Digital technologies are disrupting economies globally and the GCC is no exception. According to Mergermarket, there were approximately 40 technology-related M&A transactions in the region between 2015 and 2017, focused on software, internet, telecoms and online commerce. Here we look at 3 Gulf countries and how they compare in their approach to embracing advances in technology.
The UAE is actively encouraging tech start-ups in a bid to future-proof its oil, trade and tourism-dependent economy.
Source: Gulf Capital SME Awards Research Report.
- Data from ClarifiedBy confirms that the number of new technology SMEs has been growing since 2015.
- In the recent Gulf Capital SME Awards, small and medium-sized enterprises were recognised for their innovation in the tech sector:
- Digital Business of the Year – TechKnowldge
- Emirati Business of the Year – Ixtel Technologies
- Start-Up Business of the Year – Pure Harvest Smart Farms
- Mubadala has committed to investing US$1bn1 in local technology ventures by 2021 as part of Hub 71, a tech ecosystem scheme for start-ups innovating in health care, commerce, transportation, trade and other sectors.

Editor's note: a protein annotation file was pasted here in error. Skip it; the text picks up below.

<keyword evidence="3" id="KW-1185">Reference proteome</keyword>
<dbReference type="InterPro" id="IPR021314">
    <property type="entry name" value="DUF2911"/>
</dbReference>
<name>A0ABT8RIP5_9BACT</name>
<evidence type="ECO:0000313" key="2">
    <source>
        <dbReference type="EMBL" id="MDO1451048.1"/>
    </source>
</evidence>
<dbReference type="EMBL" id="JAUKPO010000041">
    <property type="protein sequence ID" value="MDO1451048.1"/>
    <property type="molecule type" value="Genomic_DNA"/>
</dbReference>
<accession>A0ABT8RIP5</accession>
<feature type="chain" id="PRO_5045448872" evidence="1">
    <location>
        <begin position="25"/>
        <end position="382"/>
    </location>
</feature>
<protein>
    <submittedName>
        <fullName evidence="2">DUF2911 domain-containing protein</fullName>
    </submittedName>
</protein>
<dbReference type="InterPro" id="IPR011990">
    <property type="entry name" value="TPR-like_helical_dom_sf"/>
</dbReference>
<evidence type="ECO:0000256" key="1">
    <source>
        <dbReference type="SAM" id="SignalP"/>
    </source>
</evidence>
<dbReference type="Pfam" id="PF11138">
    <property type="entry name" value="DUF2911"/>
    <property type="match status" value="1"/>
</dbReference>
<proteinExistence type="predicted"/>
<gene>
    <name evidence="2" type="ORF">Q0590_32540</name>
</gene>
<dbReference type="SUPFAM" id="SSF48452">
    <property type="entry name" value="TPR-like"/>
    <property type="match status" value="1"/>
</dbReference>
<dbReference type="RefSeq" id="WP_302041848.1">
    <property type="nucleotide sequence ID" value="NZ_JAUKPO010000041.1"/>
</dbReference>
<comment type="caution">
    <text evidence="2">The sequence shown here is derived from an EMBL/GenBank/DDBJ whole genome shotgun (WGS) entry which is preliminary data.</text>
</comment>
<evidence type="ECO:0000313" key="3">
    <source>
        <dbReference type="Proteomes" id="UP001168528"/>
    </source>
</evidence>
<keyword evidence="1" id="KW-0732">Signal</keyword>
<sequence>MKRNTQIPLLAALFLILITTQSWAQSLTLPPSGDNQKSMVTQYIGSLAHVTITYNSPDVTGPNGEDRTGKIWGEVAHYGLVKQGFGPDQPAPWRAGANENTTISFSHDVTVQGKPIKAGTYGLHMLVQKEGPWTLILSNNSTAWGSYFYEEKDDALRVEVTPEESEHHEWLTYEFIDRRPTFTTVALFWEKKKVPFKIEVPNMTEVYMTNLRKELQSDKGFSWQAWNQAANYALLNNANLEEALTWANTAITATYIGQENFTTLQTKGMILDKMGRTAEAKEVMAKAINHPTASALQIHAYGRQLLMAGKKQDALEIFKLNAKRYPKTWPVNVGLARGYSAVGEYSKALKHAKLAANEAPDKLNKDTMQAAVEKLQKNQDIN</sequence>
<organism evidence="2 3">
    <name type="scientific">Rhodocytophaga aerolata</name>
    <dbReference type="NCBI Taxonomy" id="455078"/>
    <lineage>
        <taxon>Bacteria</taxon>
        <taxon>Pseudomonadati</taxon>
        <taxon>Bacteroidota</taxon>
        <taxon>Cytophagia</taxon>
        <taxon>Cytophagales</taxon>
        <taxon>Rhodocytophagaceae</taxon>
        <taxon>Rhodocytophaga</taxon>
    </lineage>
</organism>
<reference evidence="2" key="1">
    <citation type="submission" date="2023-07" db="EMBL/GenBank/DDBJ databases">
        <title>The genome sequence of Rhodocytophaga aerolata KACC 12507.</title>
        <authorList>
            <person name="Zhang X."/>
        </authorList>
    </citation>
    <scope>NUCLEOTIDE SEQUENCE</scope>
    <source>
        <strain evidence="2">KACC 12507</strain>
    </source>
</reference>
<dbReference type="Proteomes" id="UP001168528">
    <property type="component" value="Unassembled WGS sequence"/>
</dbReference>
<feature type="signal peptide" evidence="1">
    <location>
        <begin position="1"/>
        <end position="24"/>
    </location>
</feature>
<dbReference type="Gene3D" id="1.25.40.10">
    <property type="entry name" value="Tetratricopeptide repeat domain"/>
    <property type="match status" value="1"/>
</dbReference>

- Recent multi-billion-dirham tech deals include Uber’s acquisition of the Dubai-based Careem for AED11 billion and Amazon’s AED2 billion acquisition of Souq.com. UAE based e-commerce company, Noon.com obtained US$1bn in funding in 2016 and Fetchr (Mena 360 DWC LLC) raised US$41m in 2017.
Saudi Arabia is also making efforts to diversify its economy away from finite oil reserves.
- The Ministry of Communications and Information Technology launched a five-year strategy aimed at accelerating the sector’s growth by 50% and raising its contribution to GDP by US$13.3bn.
- Saudi Advanced Technologies Company recently formed a JV with WISeKey to provide cybersecurity, Internet of Things and blockchain services and, in 2018, Saudi Arabian General Investment Authority (SAGIA) issued the first international incubator license to AstroLabs, a Dubai-based learning academy for digital technology companies.
- Saudi Arabia is among the world’s biggest investors in Silicon Valley, participating in investments totaling more than US$6.2bn over the last five years. The Saudi Public Investment Fund invests in US tech companies such as Uber, Lyft, MagicLeap, Lucid Motors and Beamreach Solar.
The United Nations recognised Bahrain for being the first Gulf country to liberalise its telecoms sector and ranked it as having the best telecoms infrastructure in the GCC.
- Tamkeen, a semi-government agency that trains and aids entrepreneurs and start-ups, is paving the way for Bahrain’s diversification for technology-driven growth. Pay Tabs is a top tech start up in Bahrain; other examples include OneGCC, Munfarid Consulting Co., Nural, Inagrab, Malaeb, Skiplino Rain and Getbaqala.
GCC countries have realised that to be a successful technology hub like Silicon Valley, Singapore or London depends on creating an ecosystem where investors, tech talent and the right infrastructure can combine to inspire innovative ideas. So while the Gulf may have been slower off the mark, there is no shortage of ambition and resources, so the race to be the regional leader in technology is very much open.